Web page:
Ljubljana, 13 October (STA) - A panel at the FDI Summit on Thursday looking into the right recipe for strategic high value added FDI concluded that one of Slovenia's principal advantages is the quality of the labour force, but representatives of foreign investors also highlighted the need to make it easier to do business.
"Slovenia needs to create an environment in which investors can make a profit," said Giulio Bonazzi, the boss of the Italian Aquafil group, which owns Slovenian chemical company Julon.
Aquafil has invested close to EUR 150m in Julon in the last 15 years, EUR 17m in this year alone. Bonazzi said further investments were planned as the company intends to remain in Slovenia in the long term.
Thierry Villard, the director of Goodyear Dunlop Central & South-East Europe, meanwhile argued that the state should make it easier to do business and change the mindset about FDI, which is still perceived as a threat to the national interest.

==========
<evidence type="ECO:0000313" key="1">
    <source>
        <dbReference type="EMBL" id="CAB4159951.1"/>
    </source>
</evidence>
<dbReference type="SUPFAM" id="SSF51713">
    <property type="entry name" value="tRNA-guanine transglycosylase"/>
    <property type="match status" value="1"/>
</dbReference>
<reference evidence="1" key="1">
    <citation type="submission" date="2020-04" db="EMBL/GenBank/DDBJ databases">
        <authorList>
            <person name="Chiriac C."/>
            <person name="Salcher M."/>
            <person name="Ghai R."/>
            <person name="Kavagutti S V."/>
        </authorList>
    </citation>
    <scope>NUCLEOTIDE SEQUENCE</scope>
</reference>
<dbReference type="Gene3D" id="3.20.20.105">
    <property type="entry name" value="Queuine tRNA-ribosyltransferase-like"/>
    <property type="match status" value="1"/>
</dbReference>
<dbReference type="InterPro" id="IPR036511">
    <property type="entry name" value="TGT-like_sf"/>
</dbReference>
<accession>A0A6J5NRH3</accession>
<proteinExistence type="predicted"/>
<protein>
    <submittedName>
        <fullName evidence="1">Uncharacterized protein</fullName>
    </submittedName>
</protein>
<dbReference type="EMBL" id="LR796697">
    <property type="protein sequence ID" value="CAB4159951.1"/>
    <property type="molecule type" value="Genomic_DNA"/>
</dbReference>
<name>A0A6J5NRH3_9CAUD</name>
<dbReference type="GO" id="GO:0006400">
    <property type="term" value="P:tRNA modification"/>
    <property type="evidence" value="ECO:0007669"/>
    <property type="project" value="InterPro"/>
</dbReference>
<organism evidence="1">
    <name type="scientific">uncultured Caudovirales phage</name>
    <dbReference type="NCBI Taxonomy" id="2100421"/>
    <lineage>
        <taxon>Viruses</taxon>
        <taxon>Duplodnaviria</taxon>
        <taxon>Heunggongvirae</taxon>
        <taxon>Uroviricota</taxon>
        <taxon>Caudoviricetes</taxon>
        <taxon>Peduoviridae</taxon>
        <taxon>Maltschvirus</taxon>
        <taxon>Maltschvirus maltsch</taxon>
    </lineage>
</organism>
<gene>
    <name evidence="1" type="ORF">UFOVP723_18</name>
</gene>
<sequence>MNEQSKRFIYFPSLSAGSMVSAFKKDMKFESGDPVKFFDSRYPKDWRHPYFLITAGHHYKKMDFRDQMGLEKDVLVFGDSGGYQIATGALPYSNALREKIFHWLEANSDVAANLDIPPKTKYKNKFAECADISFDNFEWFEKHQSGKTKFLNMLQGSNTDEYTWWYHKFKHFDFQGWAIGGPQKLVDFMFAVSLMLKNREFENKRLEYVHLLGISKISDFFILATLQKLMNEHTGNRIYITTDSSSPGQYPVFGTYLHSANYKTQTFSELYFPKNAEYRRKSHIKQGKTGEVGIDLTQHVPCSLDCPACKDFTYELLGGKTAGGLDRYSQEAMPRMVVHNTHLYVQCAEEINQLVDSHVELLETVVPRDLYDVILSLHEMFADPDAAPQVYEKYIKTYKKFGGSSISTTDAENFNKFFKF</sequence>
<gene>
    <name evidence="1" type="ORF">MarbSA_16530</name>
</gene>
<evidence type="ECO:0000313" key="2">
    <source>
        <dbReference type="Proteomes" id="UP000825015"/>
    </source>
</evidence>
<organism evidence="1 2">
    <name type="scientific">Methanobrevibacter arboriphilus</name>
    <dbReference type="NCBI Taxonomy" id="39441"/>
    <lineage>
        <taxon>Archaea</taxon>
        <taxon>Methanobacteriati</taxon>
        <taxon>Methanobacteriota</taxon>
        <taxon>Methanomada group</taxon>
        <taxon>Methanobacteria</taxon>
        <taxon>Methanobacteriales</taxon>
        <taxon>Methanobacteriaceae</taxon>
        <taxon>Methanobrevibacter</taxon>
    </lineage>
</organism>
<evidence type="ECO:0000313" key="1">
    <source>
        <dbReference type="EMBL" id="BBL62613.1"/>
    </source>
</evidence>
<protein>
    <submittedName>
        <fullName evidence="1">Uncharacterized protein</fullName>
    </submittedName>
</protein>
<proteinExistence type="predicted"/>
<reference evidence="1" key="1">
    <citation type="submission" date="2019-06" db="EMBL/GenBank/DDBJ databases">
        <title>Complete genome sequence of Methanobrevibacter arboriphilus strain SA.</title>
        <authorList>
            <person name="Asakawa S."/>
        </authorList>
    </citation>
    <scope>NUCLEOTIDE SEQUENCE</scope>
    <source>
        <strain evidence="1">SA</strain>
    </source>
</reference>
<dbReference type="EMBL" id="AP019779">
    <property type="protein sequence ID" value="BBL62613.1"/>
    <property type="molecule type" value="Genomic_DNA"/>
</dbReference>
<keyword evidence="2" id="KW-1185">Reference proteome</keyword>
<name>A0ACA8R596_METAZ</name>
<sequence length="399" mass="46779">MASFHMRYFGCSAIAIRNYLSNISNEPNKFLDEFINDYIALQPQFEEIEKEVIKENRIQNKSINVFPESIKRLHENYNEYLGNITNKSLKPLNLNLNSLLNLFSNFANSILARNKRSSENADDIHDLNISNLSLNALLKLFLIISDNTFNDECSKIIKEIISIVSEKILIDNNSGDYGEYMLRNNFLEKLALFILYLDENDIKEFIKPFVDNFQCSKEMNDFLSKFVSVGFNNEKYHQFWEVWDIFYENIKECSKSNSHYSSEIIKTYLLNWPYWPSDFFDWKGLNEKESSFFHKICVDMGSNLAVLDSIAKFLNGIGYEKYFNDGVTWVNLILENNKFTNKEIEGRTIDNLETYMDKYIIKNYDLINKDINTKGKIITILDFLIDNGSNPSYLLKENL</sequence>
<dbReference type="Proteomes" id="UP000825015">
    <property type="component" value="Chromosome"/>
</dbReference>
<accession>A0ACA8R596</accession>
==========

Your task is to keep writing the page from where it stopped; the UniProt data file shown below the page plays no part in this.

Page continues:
Goodyear Dunlop plans to continue to invest in its Slovenian company, tyre maker Sava Tires, as investments during the crisis have proved to be a good decision, he said.
Sasa Bavec, the boss of Skofja Loka-based insulation maker Knauf Insulation, meanwhile said that the German owners of the company were having problems with decision-making in Slovenia.
It is not clear what the actual rules are and how they are implemented, he said.
All three said one great advantage that Slovenia has was a well educated and high-quality workforce, with Villard noting that the country was a good mix of labour costs and skill.
However, they pointed out that the higher education system was not producing enough science graduates.